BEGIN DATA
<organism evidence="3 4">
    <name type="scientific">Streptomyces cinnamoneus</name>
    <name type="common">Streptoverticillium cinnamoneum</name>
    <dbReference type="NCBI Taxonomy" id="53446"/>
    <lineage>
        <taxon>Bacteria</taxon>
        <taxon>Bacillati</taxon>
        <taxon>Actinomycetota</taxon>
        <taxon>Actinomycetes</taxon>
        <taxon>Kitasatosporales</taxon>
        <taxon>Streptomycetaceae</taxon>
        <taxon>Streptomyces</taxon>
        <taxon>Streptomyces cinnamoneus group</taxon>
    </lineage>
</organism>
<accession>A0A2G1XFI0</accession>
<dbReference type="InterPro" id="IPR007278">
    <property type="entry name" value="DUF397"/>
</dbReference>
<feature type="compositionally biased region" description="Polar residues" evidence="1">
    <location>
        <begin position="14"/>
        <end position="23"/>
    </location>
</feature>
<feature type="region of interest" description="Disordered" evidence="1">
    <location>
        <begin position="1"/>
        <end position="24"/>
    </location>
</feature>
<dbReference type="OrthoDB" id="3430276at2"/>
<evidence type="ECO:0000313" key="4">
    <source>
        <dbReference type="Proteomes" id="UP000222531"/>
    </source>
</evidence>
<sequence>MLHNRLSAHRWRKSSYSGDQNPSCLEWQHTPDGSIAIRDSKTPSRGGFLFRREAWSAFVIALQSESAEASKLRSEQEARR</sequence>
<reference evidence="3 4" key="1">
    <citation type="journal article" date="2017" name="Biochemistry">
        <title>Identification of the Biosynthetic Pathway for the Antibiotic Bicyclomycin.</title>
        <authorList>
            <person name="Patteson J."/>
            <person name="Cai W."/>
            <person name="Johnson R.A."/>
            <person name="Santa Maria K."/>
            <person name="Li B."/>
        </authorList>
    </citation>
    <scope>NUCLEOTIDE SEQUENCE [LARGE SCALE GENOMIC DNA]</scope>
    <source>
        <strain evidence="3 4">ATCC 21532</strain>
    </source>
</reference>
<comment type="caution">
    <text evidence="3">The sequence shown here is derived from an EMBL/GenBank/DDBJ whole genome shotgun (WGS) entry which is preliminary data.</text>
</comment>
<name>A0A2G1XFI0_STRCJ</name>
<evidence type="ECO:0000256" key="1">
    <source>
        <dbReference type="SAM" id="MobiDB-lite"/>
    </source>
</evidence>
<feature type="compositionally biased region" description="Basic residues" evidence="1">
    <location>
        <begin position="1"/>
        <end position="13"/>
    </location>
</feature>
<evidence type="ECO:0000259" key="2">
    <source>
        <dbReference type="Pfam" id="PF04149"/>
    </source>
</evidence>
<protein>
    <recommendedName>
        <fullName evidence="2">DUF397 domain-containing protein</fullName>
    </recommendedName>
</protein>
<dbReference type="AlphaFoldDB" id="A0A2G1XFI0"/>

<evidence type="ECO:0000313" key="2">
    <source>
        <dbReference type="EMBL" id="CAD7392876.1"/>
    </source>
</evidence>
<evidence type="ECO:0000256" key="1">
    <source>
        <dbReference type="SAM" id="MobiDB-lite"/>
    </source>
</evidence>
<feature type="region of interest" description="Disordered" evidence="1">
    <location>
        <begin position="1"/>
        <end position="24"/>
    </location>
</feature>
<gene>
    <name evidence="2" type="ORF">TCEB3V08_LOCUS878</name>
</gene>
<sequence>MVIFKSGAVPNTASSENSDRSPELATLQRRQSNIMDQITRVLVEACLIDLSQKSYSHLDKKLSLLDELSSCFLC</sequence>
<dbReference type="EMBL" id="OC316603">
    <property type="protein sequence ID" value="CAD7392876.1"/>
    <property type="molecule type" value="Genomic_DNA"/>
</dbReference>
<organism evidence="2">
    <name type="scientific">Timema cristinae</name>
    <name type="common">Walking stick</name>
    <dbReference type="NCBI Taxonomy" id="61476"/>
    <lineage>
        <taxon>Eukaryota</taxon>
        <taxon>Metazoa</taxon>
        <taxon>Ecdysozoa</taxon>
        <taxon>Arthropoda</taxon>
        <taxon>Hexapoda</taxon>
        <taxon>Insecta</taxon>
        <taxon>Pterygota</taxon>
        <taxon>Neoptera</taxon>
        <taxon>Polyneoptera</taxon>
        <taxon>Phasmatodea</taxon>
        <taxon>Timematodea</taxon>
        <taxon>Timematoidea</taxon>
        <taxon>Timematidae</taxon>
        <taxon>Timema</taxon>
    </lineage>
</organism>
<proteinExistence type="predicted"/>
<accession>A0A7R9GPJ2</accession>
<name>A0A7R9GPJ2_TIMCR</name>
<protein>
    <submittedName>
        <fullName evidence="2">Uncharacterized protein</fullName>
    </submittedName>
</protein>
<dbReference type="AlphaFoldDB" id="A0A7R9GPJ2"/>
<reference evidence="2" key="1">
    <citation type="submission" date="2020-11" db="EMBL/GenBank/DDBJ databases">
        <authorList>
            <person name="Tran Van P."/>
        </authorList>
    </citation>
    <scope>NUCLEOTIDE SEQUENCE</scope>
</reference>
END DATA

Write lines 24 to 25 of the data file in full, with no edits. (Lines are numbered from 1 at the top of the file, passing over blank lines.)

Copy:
    </location>
</feature>